A Weighty Matter:  Three people are dieting.  Here is a chart of their recorded weights over the first month of the diet.   Who is doing best?
Week    Tom’s Weight     Jane’s Weight      Rhonda’s Weight
0               210 lb.                    158 lb.                    113 lb.
2               202 lb.                    154 lb.                    108 lb.
4               196 lb.                    150 lb.                    105 lb.                        -Virginia Highstone

2001 NCTM Central Regional Conference

On behalf of the National Council of Teachers of Mathematics and the Wisconsin Mathematics Council, you are invited to attend and participate in a great professional development opportunity, the Central Regional Conference 11-13 October 2001 in Madison, Wisconsin!  The 2001 Conference, Forward: Shaping the Future, will offer opportunities to envision mathematics for the future and practical ideas for the present. You may get a preregistration form or lodging form by visiting the NCTM website:
<http://www.nctm.org /meetings/registration>
or by Fax on Demand at 800-220-8483, document #413 or by calling NCTM at 800-235-7566.
Also check out <http://www.wismath.org>
Lodging can also be secured by calling 800-765-1726.  Note: Preregistration ends September 14, 2001.  Don’t delay - Preregistration saves you time and money!  After September 14, registration is on-site only.


...the Principia not only gave us the three laws of motion that still bear his name; it defined gravity, and provided precise mathematical equations by which it could be measured.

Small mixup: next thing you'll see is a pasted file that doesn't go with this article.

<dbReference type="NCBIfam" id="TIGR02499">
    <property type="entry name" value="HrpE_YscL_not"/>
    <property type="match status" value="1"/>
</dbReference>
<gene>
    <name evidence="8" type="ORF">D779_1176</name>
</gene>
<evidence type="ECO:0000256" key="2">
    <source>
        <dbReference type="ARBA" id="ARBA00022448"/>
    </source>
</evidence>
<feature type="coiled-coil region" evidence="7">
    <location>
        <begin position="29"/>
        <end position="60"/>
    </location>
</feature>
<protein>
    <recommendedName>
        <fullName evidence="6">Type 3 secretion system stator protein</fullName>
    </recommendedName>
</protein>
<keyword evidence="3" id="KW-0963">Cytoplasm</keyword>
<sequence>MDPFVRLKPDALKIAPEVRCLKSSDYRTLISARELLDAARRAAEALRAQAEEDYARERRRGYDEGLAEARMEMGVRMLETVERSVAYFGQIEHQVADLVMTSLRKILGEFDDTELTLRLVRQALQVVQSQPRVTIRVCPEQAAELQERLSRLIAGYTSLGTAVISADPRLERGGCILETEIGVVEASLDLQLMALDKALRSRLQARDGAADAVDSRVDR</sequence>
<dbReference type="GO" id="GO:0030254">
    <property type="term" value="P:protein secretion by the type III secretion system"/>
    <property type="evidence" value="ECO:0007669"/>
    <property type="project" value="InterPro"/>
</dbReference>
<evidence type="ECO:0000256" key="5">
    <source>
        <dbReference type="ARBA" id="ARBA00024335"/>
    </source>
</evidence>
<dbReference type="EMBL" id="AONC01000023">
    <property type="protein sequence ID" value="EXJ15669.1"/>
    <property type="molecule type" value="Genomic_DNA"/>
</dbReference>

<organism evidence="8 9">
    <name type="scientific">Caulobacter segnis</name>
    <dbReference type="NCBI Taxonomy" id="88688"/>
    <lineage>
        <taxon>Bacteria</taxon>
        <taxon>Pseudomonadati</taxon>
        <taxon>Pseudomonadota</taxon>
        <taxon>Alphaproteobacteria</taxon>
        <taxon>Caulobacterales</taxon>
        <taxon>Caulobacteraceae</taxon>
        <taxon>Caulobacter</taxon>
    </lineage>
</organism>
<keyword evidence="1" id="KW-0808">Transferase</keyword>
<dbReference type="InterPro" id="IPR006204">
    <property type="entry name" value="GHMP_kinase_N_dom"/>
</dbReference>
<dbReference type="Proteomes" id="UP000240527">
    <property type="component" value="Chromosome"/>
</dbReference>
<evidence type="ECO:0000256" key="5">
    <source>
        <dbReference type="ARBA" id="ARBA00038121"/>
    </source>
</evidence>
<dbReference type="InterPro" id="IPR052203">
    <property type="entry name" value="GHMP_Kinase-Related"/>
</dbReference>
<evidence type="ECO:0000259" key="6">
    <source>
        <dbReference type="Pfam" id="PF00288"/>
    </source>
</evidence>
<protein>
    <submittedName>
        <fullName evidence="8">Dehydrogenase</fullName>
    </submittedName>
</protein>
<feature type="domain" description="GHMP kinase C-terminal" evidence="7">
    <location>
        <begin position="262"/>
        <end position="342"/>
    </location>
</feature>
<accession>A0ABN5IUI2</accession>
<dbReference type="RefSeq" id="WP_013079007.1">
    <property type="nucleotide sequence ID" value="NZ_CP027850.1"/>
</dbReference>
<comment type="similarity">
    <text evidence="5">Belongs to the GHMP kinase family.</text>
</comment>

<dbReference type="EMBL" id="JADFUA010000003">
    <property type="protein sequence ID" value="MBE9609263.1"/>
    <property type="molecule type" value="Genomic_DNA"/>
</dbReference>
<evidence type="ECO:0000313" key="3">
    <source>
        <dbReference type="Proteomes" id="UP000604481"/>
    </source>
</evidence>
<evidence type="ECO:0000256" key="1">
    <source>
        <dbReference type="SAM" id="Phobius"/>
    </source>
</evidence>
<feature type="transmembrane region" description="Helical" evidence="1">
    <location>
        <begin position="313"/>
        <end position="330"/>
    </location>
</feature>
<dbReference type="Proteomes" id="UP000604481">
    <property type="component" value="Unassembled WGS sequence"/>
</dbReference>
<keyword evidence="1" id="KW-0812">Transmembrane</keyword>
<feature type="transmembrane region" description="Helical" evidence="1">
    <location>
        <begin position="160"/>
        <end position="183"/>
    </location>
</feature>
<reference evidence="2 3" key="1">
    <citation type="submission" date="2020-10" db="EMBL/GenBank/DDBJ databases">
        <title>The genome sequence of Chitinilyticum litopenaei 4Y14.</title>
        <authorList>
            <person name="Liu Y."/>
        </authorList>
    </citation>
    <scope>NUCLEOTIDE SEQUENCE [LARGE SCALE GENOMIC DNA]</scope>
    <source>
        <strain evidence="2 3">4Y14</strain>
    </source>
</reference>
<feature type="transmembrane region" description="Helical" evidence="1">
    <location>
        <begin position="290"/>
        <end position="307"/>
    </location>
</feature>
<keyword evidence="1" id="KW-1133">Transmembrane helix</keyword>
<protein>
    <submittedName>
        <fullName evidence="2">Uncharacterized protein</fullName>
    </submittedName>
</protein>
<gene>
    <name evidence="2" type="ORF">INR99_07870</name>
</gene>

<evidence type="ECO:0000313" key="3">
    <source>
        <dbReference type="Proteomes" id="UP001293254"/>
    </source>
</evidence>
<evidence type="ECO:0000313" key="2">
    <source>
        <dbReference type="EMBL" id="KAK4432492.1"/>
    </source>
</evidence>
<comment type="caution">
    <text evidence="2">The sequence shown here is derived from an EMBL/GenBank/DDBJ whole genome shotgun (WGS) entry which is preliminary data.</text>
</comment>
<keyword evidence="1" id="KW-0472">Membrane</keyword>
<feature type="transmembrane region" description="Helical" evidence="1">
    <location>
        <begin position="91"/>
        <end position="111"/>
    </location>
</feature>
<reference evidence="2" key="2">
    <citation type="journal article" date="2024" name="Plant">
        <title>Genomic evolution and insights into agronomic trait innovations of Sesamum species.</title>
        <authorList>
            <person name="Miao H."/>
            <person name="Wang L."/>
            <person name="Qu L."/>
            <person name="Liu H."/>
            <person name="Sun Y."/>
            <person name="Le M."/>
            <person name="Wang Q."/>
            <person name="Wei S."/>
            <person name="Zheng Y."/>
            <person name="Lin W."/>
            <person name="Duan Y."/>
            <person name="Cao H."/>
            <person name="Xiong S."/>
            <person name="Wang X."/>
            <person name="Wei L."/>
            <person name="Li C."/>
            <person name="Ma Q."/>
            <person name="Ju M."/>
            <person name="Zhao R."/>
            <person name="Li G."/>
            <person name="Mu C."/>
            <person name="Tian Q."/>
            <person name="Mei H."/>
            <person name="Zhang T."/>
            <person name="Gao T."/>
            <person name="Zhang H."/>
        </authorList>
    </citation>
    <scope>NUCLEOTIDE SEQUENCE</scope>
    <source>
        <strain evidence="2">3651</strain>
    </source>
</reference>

Source:  Jennifer Lee Carrell, "NEWTON'S VICE", Smithsonian, Smithsonian Institution, Washington DC, December 2000, Volume 31, Number 9, p. 132.

A. Comitial  B. Attitude  C. Rhomboid  D. Rhapsody  E. Equality
F.  Leonardo  G. Latitude  H. Nuthatch  I.  End point  J. Whenever
K. Theorems  L. Offsides  M.Negative  N. Shanghai  O. Verbatim
P.  Implants  Q. Crabwise  R. Epicycle

Points from the Interior

Welcome to a new and exciting school year!  I know for myself that summer was a time for reflection about who I am as a teacher and what I can do to become the best I can.  When I interview math candidates, I always ask them to think about a teacher they have had who stands out.  What is it about this person that you remember and then to have the candidate make this connection to describing what characteristics a great teacher displays.  So, I want to ask you the same reflective question, what continues to bring you back every year as a mathematics teacher and what qualities do you consider a great mathematics teacher possesses?  We heard John Benson last February talk about ideas of making a good teacher better.  This summer, there was an article in the newspaper about a Chicago high school math teacher who just completed his first year and is coming back for his second year. He no longer needed his goatee, which he shaved off, because he figured out who he was as a teacher and did not have to hide behind the goatee.  There was another article about a month later about a woman who taught a primary grade for two years at a Catholic school in the inner city.  She realized that getting to know the students and showing them that they can trust her and learn was what she was all about.

I often wonder, do my students really retain and make connections with the material I encouraged them to learn until I have a former student come back and let me know what they are currently doing.  I then realize that, yes, they have learned something from me and from everyone else who had the opportunity to teach this student.

We are in the best profession ever!  It is not because we get the “summers off” but it is because we get to work with the youth of today.  We get to facilitate their learning.  We get to challenge them.  We get to watch them grow and succeed.  HAVE A GREAT YEAR!!
                                                                                                             -Fern Tribbey